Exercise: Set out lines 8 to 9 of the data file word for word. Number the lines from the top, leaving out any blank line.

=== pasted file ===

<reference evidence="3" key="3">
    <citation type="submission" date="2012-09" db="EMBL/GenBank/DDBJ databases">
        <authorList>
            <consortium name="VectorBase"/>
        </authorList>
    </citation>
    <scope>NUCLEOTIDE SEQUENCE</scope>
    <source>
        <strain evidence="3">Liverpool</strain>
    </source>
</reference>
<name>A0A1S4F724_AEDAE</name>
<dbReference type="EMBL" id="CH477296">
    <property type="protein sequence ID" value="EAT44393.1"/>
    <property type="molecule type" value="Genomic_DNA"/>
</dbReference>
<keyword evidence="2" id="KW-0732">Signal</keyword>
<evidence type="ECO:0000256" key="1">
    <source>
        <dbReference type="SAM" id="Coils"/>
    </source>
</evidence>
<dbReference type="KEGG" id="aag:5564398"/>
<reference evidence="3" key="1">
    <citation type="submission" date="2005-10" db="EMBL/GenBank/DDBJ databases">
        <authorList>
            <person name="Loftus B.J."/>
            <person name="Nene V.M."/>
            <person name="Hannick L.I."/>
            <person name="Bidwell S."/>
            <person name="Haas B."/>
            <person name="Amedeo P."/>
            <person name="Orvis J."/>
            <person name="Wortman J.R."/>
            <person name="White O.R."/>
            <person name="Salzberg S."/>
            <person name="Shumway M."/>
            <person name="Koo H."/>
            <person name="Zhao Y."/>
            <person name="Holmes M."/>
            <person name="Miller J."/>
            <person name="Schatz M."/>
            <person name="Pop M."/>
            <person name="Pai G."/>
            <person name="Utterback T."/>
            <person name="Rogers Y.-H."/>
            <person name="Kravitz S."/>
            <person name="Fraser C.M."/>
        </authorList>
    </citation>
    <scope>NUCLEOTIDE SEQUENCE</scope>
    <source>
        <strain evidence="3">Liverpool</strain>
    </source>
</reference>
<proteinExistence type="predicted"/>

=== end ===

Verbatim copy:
    <source>
        <strain evidence="3">Liverpool</strain>